LIFE SCIENCE

How did the bloodworm “iron teeth” come about?

Bloodworms are known for their distinctive fang-like jaws, which are made up of protein, melanin, and copper. No other member of the Animal Kingdom possesses this copper. For now, scientists have figured out how these worms use copper obtained from marine sediments to form jaws. The study was published April 25 in the journal Matter. The study suggests that this process may be more unusual than the “copper jaw” itself.

Because the jaws of bloodworms can only be formed once, they need to be strong enough to maintain function during the animal’s 5-year life, such as biting off prey — sometimes the bloodworm jaws can directly pierce the exoskeletons of the prey, injecting venom to paralyze the prey.

“These worms are very annoying because they are grumpy and easily provoked.” Herbert Waite, a biochemist at the University of California, Santa Barbara, said, “When encountering another blood worm, they usually use a ‘copper jaw’ as a weapon to fight. ”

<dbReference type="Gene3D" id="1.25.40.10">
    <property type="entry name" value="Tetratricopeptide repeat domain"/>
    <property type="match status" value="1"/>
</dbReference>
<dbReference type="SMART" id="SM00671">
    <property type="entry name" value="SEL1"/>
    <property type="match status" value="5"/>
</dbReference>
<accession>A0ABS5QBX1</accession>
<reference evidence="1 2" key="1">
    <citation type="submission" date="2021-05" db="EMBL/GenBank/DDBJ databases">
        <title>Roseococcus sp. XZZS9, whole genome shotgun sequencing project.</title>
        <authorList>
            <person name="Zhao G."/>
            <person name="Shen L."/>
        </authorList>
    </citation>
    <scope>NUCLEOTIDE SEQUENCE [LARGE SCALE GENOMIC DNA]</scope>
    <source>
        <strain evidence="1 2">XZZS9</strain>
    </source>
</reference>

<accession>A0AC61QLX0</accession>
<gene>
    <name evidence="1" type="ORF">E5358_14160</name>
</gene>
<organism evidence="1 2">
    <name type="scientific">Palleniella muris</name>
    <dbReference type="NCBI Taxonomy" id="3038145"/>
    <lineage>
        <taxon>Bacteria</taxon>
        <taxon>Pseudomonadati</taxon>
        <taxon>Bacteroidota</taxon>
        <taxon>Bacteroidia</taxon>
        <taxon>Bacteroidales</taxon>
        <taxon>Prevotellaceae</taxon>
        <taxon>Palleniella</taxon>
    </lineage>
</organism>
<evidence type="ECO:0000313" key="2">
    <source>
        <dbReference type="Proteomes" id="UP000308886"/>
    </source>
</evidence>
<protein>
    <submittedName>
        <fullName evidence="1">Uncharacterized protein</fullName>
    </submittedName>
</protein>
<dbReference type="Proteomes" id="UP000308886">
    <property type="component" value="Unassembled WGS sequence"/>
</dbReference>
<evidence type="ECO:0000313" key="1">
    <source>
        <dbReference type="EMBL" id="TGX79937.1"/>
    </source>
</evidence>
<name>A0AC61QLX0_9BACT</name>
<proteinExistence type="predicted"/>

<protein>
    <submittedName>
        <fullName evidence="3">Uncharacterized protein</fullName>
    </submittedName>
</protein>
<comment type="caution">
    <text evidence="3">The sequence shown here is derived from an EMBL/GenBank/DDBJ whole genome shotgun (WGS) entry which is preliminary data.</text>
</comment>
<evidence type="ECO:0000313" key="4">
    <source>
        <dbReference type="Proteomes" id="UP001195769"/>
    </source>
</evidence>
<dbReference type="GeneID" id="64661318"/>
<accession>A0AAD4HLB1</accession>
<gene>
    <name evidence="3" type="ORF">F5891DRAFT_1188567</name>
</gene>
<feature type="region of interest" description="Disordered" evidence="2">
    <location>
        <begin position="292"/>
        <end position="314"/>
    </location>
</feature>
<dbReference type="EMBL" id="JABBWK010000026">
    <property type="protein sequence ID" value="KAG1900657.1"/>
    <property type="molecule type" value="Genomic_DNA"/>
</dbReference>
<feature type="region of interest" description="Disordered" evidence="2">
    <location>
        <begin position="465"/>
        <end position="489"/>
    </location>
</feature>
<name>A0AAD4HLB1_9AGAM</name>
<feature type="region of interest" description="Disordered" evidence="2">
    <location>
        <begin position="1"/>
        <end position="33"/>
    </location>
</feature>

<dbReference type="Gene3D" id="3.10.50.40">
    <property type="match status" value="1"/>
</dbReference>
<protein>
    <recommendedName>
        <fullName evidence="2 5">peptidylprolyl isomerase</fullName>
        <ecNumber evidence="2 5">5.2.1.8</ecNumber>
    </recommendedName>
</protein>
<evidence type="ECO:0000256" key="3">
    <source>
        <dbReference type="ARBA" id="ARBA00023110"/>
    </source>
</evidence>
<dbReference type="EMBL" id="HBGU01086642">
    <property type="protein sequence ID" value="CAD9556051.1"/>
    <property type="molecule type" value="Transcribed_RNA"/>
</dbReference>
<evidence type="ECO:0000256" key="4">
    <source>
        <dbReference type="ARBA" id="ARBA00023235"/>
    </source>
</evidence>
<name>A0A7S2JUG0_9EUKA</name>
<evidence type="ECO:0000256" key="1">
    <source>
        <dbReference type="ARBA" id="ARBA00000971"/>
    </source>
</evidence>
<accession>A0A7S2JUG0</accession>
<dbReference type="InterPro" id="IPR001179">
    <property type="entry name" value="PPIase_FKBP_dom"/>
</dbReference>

Waite’s lab has been studying bloodworms for 20 years, but it wasn’t until recently that they observed the chemical processes that form “copper jaws.” Bloodworms begin with a protein precursor that absorbs copper to concentrate itself into a viscous, protein-rich liquid with a high copper content that can be separated from water. The protein then uses copper to catalyze the conversion of the amino acid derivative DOPA into melanin, a polymer that binds to the protein and gives the bloodworm jaws mechanical properties similar to artificial metals.

The bloodworm jaws have mechanical properties similar to artificial metals. Image from the author

Through this process, bloodworms can easily synthesize a material, which, if synthesized in a laboratory, would be a complex process involving many different instruments, solvents, and temperatures. Waite said: “We never imagined that such a simple protein, which is mainly composed of glycine and histidine, could perform so many functions and activities. ”

The research team hopes to better understand how bloodworms process independently in order to help streamline some of the production processes and processes that will benefit the industrial sector. “These materials can be a signage of how to make and design better consumer materials.” Waite said. (Source: China Science Daily Feng Weiwei)

Related thesis information: https://doi.org/10.1016/j.matt.2022.04.001

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